Google’s Mobile-First Indexing

By Gregory Keegan

In the coming months, Google is planning to roll out a new search engine shift: mobile-first indexing. This modification will prioritize mobile-optimized websites over desktop websites for search ranking purposes. Google’s decision to make this change speaks to the growing shift from desktop searches to mobile searches. Currently, Google is in the process of testing mobile-first indexing to evaluate the performance of this new practice. According to Google, an ever-increasing number of people are using their mobile devices to conduct searches, and more people opt to only use their smartphone in a day (27%) versus only a computer (14%). Google released a report showing that on an average day, 39% of people do a search on a smartphone, 32% on a computer and 28% search on more than one device.

So, what is mobile-first indexing?

A search index is a way for search engines—in this case Google—to create a collection of web pages by “crawling” website links. Web crawling is the way search engines build their indexes. Web crawlers scan different words within the pages, links, titles, meta tags, and other important aspects of a webpage to collect data. That data is then sent back to servers where it is used to create a search index.

Indexing is important for search engines because it helps speed up search results and creates a better user experience. By indexing all the data ahead of time, search time is drastically cut down. Previously, the desktop version of the website was the one to be “crawled” by search engines. However, Google will now look at the mobile website first when creating its search rankings. One of the main reasons that Google has decided to make the shift towards mobile-first indexing is to have its index better represent the majority of people who are doing Google searches on a mobile device.

What does your bank need to do to prepare?

This change will have the greatest impact on banks that do not have a mobile optimized site, or that have different content on their desktop site than the mobile version of their site. Though it is strongly recommended that businesses have a mobile optimized site, Google will continue to crawl the desktop site if a mobile version is not available. This could impact search rankings, as the index will prioritize mobile-friendly rankings. For those who do have a mobile optimized website, there is not much to be done, aside from making sure that your company’s mobile site has similar content to the desktop site, and is not a “light” version of the full site. This is an important step to ensure that Google can continue to rank your site just as well and as appropriately as it ranked your desktop site. If there is pertinent content on the desktop site that does not appear on the mobile optimized site, it can negatively affect search rankings and be a misrepresentation of your website. Those websites that use a dynamic and responsive design should not feel the effects of this change if the content on the mobile and desktop sites is the same or similar.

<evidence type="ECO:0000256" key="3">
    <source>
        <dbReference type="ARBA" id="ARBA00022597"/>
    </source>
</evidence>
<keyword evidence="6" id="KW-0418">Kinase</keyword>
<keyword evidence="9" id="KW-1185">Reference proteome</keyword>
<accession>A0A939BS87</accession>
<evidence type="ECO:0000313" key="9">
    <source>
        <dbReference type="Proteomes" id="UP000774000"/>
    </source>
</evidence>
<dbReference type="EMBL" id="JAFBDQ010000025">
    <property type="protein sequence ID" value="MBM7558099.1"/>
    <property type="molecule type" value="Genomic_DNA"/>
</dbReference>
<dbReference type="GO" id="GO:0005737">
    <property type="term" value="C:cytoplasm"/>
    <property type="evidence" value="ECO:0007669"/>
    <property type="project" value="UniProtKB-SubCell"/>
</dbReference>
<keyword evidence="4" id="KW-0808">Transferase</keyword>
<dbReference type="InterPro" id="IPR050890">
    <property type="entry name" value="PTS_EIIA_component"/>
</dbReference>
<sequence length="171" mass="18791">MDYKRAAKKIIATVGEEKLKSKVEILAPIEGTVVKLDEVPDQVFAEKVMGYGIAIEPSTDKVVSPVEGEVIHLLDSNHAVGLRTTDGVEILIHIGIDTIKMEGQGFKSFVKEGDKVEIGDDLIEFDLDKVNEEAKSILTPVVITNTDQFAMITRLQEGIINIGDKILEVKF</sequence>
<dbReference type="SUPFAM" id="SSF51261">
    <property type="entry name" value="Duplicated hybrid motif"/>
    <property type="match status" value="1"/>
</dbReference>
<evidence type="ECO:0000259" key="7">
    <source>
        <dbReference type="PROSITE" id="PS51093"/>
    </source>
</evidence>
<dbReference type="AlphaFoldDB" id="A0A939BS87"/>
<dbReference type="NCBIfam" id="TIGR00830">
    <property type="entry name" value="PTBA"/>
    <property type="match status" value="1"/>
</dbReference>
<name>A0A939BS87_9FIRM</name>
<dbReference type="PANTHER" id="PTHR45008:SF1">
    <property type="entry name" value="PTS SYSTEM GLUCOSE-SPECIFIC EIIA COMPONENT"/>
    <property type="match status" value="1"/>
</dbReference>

How does this change affect the banking community?

The financial industry—and more specifically banks and credit unions—should note that this change may affect visibility on search engine results pages. Every bank wants to be at the top of the Google results, or at the very least on the first page, to maximize organic exposure and visibility, which can lead to more brand recognition for your bank and increased traffic to your site.

Now that Google will crawl websites from a mobile-first perspective, rankings will be based on the mobile optimized site rather than the desktop site. If your bank’s desktop site has more information or is more user friendly than the mobile site, your ranking could be lower. Subsequently, when a potential customer is searching for a product, they may not see your website because it was relegated to the second page of search results.

According to data collected by Google Webmaster Tools Search Queries, on average, 71% of clicks come from the search results on the first page, whereas only 6% come from page two and three combined. To further emphasize the importance of search rankings, about 68% of clicks come from the first five search results, based on data Google gathered in September 2016. If your bank has a mobile optimized site that is both user-friendly and contains all relevant information, your search ranking could improve—potentially reaching the top of the search results-leading to more clicks and website visits.

The final version of Google’s mobile-first indexing is still months away, and Google has yet to set a date for the implementation. This date will be predicated on a performance basis: Depending on how the mobile-first index performs during this current testing phase, the date for a full release could be moved up or moved back. Ideally, this change will lead to a better user experience with faster and more relevant search results, which will benefit all parties involved, from Google to banks to consumers.

Gregory Keegan is a Digital Media Coordinator at Pannos Marketing based in Bedford, NH. Pannos Marketing is an award winning, full service communications firm specializing in strategic marketing, branding, digital marketing, social media, e-commerce and website solutions for financial institutions. Email:gkeegan@pannosmarketing.com. LinkedIn.

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